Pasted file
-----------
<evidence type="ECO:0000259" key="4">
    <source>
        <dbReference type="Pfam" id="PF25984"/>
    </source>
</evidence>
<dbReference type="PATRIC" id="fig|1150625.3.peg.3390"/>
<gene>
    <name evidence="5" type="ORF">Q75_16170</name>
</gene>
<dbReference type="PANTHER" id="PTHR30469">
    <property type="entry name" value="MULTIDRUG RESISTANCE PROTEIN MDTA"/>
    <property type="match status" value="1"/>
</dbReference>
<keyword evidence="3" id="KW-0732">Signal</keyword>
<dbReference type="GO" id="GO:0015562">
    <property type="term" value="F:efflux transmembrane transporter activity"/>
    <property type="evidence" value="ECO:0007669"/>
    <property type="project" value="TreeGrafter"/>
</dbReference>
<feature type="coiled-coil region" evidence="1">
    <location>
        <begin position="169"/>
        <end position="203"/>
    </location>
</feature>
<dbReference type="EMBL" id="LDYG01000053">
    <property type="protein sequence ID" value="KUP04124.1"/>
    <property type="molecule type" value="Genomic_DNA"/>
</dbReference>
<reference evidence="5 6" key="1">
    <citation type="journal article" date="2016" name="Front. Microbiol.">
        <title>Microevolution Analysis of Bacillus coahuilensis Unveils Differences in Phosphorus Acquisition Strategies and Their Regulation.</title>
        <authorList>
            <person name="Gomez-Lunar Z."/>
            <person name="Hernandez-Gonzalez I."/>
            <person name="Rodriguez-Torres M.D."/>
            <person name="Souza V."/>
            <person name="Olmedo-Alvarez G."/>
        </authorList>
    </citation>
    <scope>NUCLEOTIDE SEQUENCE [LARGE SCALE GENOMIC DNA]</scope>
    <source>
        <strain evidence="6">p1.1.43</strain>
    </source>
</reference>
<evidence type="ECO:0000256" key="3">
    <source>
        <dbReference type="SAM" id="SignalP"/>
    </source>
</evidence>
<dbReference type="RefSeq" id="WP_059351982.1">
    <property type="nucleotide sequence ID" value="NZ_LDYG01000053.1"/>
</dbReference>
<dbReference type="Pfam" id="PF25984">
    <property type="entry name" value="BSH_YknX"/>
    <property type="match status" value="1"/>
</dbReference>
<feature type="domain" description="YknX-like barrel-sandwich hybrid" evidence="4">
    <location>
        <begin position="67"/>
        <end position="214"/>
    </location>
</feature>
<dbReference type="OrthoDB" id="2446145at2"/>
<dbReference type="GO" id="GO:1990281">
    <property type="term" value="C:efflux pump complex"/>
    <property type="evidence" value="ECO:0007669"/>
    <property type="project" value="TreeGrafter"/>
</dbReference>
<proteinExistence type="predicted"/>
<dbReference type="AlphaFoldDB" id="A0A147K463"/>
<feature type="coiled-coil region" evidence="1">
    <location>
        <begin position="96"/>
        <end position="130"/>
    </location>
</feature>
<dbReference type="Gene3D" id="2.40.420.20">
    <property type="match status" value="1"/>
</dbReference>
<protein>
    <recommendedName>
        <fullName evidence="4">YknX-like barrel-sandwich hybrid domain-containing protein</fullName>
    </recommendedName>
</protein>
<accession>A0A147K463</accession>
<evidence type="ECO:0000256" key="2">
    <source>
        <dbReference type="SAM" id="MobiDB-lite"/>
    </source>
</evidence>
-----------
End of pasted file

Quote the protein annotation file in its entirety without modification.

<evidence type="ECO:0000259" key="4">
    <source>
        <dbReference type="Pfam" id="PF25984"/>
    </source>
</evidence>
<dbReference type="PATRIC" id="fig|1150625.3.peg.3390"/>
<gene>
    <name evidence="5" type="ORF">Q75_16170</name>
</gene>
<dbReference type="PANTHER" id="PTHR30469">
    <property type="entry name" value="MULTIDRUG RESISTANCE PROTEIN MDTA"/>
    <property type="match status" value="1"/>
</dbReference>
<keyword evidence="3" id="KW-0732">Signal</keyword>
<dbReference type="GO" id="GO:0015562">
    <property type="term" value="F:efflux transmembrane transporter activity"/>
    <property type="evidence" value="ECO:0007669"/>
    <property type="project" value="TreeGrafter"/>
</dbReference>
<feature type="coiled-coil region" evidence="1">
    <location>
        <begin position="169"/>
        <end position="203"/>
    </location>
</feature>
<dbReference type="EMBL" id="LDYG01000053">
    <property type="protein sequence ID" value="KUP04124.1"/>
    <property type="molecule type" value="Genomic_DNA"/>
</dbReference>
<reference evidence="5 6" key="1">
    <citation type="journal article" date="2016" name="Front. Microbiol.">
        <title>Microevolution Analysis of Bacillus coahuilensis Unveils Differences in Phosphorus Acquisition Strategies and Their Regulation.</title>
        <authorList>
            <person name="Gomez-Lunar Z."/>
            <person name="Hernandez-Gonzalez I."/>
            <person name="Rodriguez-Torres M.D."/>
            <person name="Souza V."/>
            <person name="Olmedo-Alvarez G."/>
        </authorList>
    </citation>
    <scope>NUCLEOTIDE SEQUENCE [LARGE SCALE GENOMIC DNA]</scope>
    <source>
        <strain evidence="6">p1.1.43</strain>
    </source>
</reference>
<evidence type="ECO:0000256" key="3">
    <source>
        <dbReference type="SAM" id="SignalP"/>
    </source>
</evidence>
<dbReference type="RefSeq" id="WP_059351982.1">
    <property type="nucleotide sequence ID" value="NZ_LDYG01000053.1"/>
</dbReference>
<dbReference type="Pfam" id="PF25984">
    <property type="entry name" value="BSH_YknX"/>
    <property type="match status" value="1"/>
</dbReference>
<feature type="domain" description="YknX-like barrel-sandwich hybrid" evidence="4">
    <location>
        <begin position="67"/>
        <end position="214"/>
    </location>
</feature>
<dbReference type="OrthoDB" id="2446145at2"/>
<dbReference type="GO" id="GO:1990281">
    <property type="term" value="C:efflux pump complex"/>
    <property type="evidence" value="ECO:0007669"/>
    <property type="project" value="TreeGrafter"/>
</dbReference>
<proteinExistence type="predicted"/>
<dbReference type="AlphaFoldDB" id="A0A147K463"/>
<feature type="coiled-coil region" evidence="1">
    <location>
        <begin position="96"/>
        <end position="130"/>
    </location>
</feature>
<dbReference type="Gene3D" id="2.40.420.20">
    <property type="match status" value="1"/>
</dbReference>
<protein>
    <recommendedName>
        <fullName evidence="4">YknX-like barrel-sandwich hybrid domain-containing protein</fullName>
    </recommendedName>
</protein>
<accession>A0A147K463</accession>
<evidence type="ECO:0000256" key="2">
    <source>
        <dbReference type="SAM" id="MobiDB-lite"/>
    </source>
</evidence>